Corporate Credit Snapshot – 30 April, 2018

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  • Although themes dominating markets for much of the year continued into April – rates pressures, inflationary concerns and trade tensions – we witnessed somewhat of a recovery in assets
  • A string of positive economic data and company earnings as well as increasing inflation pressures led to a sell-off in Treasuries (price moves inversely to yield). The US 10 year briefly traded above 3+% near month-end, a yield last seen on a sustained basis in 2011
  • Emerging market returns in April were largely driven by a weakness in Russia following the impact of US sanctions as well as the effect of higher US Treasury yields after the 10-year breached 3%
  • The ECB’s bond buying program continued and the bank emphasised its asset purchase programme could go beyond September if needed

US
It was a tale of two months in April as fixed income markets rallied in the first half of the month and declined in the second half of the month. By month-end, high yield and loans still managed to post a positive, coupon-like return, while investment grade corporates and Treasuries ended April negative. A string of positive economic data and company earnings as well as increasing inflation pressures led to a sell-off in Treasuries (price moves inversely to yield). The US 10 year briefly traded above 3+% near month-end, a yield last seen on a sustained basis in 2011. Given a benign default outlook, strong economic data, a new issue market dominated by refinancings, and CCC outstandings at cycle lows, we consider credit fundamentals to be solid. Nevertheless, we remain vigilant in our credit underwriting and believe that investors benefit from active management as we enter the later stages of the economic cycle.

Europe
Although themes dominating markets for much of the year continued into April – rates pressures, inflationary concerns and trade tensions – we witnessed somewhat of a recovery in risk assets. The monthly performance of European investment grade and high yield returned to positive territory, although high yield outperformed due to ongoing rates pressures in the investment grade space, especially after the benchmark US 10 Year Treasury yield reached 3%. We also saw a recovery in global equity markets, lifted by strong US corporate earnings which is supporting share buybacks and dividends as companies benefit from the US tax reforms and strong US economic backdrop. However, in Europe economic growth appeared to lose some momentum with a number of data releases – including from Germany and France – pointing to a slowdown. Nevertheless, European credit markets continued to feel supported by the accommodative European Central Bank (ECB) which kept interest rates on hold. In addition, Draghi was keen to emphasise the central bank’s focus that it would review economic data with “caution,” as well as his recognition that the pace of economic growth and recovery had moderated somewhat from last year. The ECB’s bond buying programme continued and the bank emphasised its asset purchase programme could go beyond September if needed.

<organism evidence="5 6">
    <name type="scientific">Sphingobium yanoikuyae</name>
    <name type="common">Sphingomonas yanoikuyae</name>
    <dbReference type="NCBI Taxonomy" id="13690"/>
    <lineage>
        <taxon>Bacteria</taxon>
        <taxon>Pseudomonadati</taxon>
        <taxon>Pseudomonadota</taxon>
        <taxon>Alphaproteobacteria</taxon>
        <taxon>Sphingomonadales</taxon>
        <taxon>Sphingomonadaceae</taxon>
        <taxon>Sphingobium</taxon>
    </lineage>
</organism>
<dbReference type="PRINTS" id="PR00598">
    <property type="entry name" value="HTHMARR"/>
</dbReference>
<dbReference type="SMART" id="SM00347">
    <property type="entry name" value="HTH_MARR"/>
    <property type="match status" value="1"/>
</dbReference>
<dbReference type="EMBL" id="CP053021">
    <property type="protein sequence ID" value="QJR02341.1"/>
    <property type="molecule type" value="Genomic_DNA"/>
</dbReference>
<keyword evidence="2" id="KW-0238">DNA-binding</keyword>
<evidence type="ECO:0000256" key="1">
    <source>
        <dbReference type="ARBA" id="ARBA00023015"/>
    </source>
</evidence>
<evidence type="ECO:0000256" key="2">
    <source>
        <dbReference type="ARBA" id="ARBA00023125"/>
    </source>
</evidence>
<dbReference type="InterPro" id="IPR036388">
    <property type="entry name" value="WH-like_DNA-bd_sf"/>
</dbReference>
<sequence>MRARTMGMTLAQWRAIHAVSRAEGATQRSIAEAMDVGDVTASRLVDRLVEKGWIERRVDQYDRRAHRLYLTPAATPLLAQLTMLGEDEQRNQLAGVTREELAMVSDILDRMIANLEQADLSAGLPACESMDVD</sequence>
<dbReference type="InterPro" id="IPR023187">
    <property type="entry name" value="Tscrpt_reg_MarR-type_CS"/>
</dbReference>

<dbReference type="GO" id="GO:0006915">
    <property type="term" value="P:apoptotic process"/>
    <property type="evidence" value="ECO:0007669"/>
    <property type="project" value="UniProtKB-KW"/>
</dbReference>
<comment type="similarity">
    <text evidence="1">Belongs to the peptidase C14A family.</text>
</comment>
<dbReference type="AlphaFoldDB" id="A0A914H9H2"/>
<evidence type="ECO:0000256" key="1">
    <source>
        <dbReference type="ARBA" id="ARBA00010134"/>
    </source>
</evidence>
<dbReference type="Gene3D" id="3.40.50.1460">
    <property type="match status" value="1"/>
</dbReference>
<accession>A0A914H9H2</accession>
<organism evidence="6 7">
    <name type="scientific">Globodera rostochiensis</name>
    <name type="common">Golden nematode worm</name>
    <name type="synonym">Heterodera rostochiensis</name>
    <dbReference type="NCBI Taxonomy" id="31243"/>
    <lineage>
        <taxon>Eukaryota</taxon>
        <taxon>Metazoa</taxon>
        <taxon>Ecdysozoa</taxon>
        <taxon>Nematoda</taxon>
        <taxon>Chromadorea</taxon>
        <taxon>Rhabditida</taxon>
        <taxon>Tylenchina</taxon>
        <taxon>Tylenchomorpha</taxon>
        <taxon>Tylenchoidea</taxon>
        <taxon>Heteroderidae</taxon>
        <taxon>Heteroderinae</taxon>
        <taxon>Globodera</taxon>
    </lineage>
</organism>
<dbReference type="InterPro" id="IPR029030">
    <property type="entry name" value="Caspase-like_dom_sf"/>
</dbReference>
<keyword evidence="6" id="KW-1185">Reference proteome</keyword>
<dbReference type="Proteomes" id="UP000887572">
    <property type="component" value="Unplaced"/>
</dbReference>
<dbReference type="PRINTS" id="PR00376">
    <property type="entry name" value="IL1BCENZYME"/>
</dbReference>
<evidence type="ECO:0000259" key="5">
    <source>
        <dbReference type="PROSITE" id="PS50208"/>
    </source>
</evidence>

EM
Emerging market returns in April were largely driven by a weakness in Russia following the impact of US sanctions as well as the effect of higher US Treasury yields after the benchmark 10-year breached 3% for the first time since 2013. High yield outperformed investment grade due to the latter’s greater rates sensitivity. At the regional level, European and CEEMEA markets were weak, while somewhat stronger returns came from Africa, Latin America and the Middle East. US foreign policy moved up a gear in April as the country imposed sanctions on a number of Russian companies early in the month due to the ongoing saga surrounding allegations of Russian interference in the US presidential elections. As a result, the metals and mining sector produced the weakest returns as aluminium producer Rusal was one of the companies targeted by the sanctions despite no wrongdoing by the firm. Better sector performances came from technology, media, and telecom, as well as financials. In other country news, Mexico’s presidential election campaign got into full swing, with the growing possibility of the election of a left-wing president in the form of Andrés Manuel López Obrador, and markets fearing it could result in a setback of key economic reforms. More positive political noise came from South Africa where newly-elected President Ramaphosa continued to focus on tackling corruption following a decade of Zuma rule. In other positive news, Indonesia was upgraded to baa2 by Moody’s as a reflection of the country’s ongoing improving economic fundamentals.